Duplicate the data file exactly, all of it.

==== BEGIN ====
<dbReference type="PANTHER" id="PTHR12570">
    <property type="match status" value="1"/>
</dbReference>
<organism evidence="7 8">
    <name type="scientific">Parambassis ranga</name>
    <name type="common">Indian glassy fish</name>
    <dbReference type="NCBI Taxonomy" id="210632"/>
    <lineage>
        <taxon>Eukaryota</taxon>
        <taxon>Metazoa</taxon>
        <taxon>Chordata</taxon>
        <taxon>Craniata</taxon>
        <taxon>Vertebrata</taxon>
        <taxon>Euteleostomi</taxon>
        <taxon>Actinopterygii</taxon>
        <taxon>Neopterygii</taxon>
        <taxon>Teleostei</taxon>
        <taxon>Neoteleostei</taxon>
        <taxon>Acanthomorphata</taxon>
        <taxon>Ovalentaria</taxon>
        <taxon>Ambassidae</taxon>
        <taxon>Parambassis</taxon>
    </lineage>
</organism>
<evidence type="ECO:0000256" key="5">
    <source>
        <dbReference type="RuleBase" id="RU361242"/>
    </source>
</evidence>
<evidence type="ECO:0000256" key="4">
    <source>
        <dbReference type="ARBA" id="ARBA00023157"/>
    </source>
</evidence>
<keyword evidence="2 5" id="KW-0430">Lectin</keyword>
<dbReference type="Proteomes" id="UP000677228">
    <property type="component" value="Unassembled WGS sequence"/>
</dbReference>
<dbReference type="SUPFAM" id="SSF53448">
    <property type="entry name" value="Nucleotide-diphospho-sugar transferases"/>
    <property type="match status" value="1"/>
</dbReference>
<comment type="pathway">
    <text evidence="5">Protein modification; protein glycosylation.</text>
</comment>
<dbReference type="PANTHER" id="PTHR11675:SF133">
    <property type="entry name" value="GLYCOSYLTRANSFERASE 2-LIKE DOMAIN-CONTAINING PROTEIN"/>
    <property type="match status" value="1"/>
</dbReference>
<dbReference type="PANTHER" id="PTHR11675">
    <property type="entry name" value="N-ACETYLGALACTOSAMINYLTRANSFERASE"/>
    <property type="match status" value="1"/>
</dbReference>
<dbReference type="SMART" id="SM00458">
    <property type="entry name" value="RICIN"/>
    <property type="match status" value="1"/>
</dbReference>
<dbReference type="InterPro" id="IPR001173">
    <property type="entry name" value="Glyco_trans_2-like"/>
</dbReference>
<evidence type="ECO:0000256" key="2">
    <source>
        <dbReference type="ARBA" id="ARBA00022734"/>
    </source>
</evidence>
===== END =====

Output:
<dbReference type="PANTHER" id="PTHR12570">
    <property type="match status" value="1"/>
</dbReference>
<organism evidence="7 8">
    <name type="scientific">Parambassis ranga</name>
    <name type="common">Indian glassy fish</name>
    <dbReference type="NCBI Taxonomy" id="210632"/>
    <lineage>
        <taxon>Eukaryota</taxon>
        <taxon>Metazoa</taxon>
        <taxon>Chordata</taxon>
        <taxon>Craniata</taxon>
        <taxon>Vertebrata</taxon>
        <taxon>Euteleostomi</taxon>
        <taxon>Actinopterygii</taxon>
        <taxon>Neopterygii</taxon>
        <taxon>Teleostei</taxon>
        <taxon>Neoteleostei</taxon>
        <taxon>Acanthomorphata</taxon>
        <taxon>Ovalentaria</taxon>
        <taxon>Ambassidae</taxon>
        <taxon>Parambassis</taxon>
    </lineage>
</organism>
<evidence type="ECO:0000256" key="5">
    <source>
        <dbReference type="RuleBase" id="RU361242"/>
    </source>
</evidence>
<evidence type="ECO:0000256" key="4">
    <source>
        <dbReference type="ARBA" id="ARBA00023157"/>
    </source>
</evidence>
<keyword evidence="2 5" id="KW-0430">Lectin</keyword>
<dbReference type="Proteomes" id="UP000677228">
    <property type="component" value="Unassembled WGS sequence"/>
</dbReference>
<dbReference type="SUPFAM" id="SSF53448">
    <property type="entry name" value="Nucleotide-diphospho-sugar transferases"/>
    <property type="match status" value="1"/>
</dbReference>
<comment type="pathway">
    <text evidence="5">Protein modification; protein glycosylation.</text>
</comment>
<dbReference type="PANTHER" id="PTHR11675:SF133">
    <property type="entry name" value="GLYCOSYLTRANSFERASE 2-LIKE DOMAIN-CONTAINING PROTEIN"/>
    <property type="match status" value="1"/>
</dbReference>
<dbReference type="PANTHER" id="PTHR11675">
    <property type="entry name" value="N-ACETYLGALACTOSAMINYLTRANSFERASE"/>
    <property type="match status" value="1"/>
</dbReference>
<dbReference type="SMART" id="SM00458">
    <property type="entry name" value="RICIN"/>
    <property type="match status" value="1"/>
</dbReference>
<dbReference type="InterPro" id="IPR001173">
    <property type="entry name" value="Glyco_trans_2-like"/>
</dbReference>
<evidence type="ECO:0000256" key="2">
    <source>
        <dbReference type="ARBA" id="ARBA00022734"/>
    </source>
</evidence>